Indonesia has requested help from the United States to search for a missing AirAsia jetliner, officials in Washington said Monday, according to the AFP news agency.
The State Department also confirmed that no Americans were on Flight QZ8501, which disappeared on Sunday over the Java Sea with 162 people on board.
"Our embassy in Jakarta is in close contact with Indonesian officials, and today, we received a request for assistance locating the airplane," said State Department spokesman Jeffrey Rathke.
"We are reviewing that request to find out how best we can meet Indonesia's request for assistance," he added.
Rathke noted it would take "a little bit of time" to evaluate the request, without detailing what kind of aid -- military or otherwise -- the United States might provide.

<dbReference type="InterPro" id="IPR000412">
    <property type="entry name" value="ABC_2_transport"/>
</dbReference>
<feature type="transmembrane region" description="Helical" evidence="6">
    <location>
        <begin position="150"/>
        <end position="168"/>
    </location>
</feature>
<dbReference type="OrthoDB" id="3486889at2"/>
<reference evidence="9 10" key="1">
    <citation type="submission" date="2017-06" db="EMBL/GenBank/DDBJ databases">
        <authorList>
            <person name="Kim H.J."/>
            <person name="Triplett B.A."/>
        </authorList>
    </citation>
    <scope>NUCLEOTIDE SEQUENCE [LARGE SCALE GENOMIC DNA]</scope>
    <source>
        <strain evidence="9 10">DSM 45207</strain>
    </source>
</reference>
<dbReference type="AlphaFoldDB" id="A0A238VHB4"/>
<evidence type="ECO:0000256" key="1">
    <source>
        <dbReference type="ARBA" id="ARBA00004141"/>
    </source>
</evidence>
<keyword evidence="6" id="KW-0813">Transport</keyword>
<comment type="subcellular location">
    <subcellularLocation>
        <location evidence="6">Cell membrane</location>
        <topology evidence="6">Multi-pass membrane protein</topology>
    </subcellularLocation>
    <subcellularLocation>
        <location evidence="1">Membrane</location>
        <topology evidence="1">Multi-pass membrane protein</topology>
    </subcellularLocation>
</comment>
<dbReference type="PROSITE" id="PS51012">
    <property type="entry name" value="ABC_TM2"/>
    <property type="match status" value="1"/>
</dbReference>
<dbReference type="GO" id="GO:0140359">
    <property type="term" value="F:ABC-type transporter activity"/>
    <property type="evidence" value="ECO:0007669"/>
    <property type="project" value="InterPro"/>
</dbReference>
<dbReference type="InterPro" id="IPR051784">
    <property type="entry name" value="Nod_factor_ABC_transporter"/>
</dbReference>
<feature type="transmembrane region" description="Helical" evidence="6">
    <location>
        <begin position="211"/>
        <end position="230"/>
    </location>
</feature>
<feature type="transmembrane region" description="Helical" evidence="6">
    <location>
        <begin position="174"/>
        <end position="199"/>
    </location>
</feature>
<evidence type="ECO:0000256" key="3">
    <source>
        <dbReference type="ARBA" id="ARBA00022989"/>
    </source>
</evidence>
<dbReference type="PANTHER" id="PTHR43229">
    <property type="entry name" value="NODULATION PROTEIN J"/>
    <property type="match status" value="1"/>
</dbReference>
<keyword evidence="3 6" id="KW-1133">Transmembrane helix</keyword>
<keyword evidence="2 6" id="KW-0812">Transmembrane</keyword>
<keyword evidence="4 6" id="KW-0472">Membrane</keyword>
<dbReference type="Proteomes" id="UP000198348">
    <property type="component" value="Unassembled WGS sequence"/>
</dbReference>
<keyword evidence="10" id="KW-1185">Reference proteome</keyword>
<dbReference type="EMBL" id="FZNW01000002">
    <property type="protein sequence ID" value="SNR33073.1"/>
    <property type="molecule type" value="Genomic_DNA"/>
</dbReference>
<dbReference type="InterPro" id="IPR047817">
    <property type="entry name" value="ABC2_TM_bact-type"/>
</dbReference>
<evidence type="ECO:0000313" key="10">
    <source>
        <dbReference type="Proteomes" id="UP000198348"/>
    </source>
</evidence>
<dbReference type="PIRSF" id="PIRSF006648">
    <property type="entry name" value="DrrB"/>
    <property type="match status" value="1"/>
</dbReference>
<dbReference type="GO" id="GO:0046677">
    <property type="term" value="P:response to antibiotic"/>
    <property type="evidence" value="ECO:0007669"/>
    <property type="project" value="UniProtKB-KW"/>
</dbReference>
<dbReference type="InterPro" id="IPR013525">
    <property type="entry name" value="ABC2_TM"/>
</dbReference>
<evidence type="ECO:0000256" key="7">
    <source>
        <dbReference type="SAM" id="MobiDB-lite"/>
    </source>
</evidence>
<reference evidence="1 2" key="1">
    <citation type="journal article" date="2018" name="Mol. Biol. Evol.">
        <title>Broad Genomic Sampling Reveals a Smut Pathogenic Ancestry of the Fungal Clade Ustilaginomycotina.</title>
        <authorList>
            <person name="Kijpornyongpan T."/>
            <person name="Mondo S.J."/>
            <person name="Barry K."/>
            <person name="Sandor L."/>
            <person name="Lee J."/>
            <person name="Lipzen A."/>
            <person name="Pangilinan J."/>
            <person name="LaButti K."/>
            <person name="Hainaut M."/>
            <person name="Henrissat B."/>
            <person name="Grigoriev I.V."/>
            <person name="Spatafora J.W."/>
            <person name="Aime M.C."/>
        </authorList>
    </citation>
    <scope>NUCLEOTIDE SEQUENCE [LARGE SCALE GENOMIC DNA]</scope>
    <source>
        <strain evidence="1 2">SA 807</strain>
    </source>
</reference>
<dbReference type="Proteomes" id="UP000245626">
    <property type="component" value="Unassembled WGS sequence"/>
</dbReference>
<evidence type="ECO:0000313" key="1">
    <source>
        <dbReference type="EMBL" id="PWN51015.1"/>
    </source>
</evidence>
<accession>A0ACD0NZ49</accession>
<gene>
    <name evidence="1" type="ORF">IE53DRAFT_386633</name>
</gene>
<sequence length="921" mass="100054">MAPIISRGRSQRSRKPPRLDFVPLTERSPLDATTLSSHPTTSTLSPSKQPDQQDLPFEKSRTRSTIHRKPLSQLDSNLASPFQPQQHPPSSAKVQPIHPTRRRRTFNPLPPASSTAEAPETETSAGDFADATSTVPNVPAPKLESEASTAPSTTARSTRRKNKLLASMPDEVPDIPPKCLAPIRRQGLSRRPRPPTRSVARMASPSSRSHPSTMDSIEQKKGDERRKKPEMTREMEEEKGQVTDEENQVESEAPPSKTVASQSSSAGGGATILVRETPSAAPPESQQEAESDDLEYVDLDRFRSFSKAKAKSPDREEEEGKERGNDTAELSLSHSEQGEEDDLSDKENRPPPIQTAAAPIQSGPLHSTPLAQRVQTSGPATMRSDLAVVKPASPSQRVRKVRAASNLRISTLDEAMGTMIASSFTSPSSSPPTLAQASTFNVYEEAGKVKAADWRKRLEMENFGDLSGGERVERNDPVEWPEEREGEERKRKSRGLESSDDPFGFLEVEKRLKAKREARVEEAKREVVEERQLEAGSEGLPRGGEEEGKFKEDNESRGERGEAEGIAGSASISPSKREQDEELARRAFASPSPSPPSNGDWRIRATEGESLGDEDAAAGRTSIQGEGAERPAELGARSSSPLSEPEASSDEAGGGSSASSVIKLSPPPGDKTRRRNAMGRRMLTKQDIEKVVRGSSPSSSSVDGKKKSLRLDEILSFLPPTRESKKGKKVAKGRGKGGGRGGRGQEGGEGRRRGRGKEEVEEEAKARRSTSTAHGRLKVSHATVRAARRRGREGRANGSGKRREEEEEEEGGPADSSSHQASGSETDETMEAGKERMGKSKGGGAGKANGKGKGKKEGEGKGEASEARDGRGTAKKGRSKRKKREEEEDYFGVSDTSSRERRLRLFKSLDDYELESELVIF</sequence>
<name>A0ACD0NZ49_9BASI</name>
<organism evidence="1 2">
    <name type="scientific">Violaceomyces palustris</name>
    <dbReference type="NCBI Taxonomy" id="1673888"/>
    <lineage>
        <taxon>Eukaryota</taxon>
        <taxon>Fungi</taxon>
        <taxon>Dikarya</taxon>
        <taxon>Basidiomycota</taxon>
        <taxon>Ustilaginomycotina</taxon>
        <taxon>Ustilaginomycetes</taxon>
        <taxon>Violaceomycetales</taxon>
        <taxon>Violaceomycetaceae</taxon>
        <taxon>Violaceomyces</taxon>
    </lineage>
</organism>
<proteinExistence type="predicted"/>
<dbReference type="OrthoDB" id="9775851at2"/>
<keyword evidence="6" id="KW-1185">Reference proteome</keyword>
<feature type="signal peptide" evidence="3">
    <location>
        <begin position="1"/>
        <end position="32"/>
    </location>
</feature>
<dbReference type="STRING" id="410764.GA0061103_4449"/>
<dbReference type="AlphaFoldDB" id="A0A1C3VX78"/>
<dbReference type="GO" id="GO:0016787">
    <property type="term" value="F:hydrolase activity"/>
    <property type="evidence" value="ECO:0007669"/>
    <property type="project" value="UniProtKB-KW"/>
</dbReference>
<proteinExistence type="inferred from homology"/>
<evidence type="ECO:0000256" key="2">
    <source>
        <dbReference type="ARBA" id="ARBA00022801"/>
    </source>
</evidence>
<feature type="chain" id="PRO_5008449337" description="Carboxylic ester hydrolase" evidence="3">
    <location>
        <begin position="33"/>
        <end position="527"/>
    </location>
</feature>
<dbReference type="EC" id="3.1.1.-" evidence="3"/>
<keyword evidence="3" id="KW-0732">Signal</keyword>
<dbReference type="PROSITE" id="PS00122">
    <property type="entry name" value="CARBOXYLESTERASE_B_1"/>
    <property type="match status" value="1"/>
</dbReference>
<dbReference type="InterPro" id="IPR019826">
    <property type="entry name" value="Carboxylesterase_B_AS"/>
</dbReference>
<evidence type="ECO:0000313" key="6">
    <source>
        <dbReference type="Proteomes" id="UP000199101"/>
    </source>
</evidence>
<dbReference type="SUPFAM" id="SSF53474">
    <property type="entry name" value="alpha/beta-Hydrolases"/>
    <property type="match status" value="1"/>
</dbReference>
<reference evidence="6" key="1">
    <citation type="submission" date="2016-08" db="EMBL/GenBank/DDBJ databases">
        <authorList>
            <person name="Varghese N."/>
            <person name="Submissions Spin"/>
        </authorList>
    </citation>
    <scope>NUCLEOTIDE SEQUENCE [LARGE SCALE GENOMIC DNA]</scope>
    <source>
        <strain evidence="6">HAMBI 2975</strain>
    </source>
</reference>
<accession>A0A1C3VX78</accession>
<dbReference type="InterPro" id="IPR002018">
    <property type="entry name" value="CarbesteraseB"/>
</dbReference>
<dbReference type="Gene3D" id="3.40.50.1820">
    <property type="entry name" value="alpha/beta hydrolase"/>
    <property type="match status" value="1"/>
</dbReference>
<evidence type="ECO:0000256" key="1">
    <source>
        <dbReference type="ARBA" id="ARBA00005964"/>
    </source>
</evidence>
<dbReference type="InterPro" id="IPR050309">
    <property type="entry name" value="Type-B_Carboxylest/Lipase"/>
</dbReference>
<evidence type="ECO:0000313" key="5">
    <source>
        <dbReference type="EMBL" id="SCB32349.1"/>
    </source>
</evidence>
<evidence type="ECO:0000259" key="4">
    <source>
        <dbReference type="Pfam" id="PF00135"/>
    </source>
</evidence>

Pentagon spokesman Rear Admiral John Kirby said the aid could include "some air, surface and sub-surface detection capabilities."
"We stand ready to assist in any way possible," he added, according to AFP.
Indonesia's top rescue official said on Monday morning that authorities believe the missing AirAsia jet is likely at the bottom of the sea, based on radar data from the plane's last contact.
"(Because) the coordinate that was given to us and the evolution from the calculation point of the flight track is at sea, our early conjecture is that the plane is in the bottom of the sea," said Marsdya Tni Hendry Bambang, head of Indonesia's national search and rescue agency.
Indonesia resumed at dawn Monday the search for the plane, with assistance from Australia, Malaysia and Singapore.
Australia is already leading the search for another missing aircraft, Malaysia Airlines Flight MH370, which disappeared in March with 239 people on board and is believed to have crashed in the remote Indian Ocean far off Australia's west coast.
No sign of that plane has so far been found and a range of theories as its fate have emerged – from hijacking to crashing to being diverted for use in a terror attack, possibly against Israel. Later theories have become even wilder, ranging from an onboard fire to a suicide mission.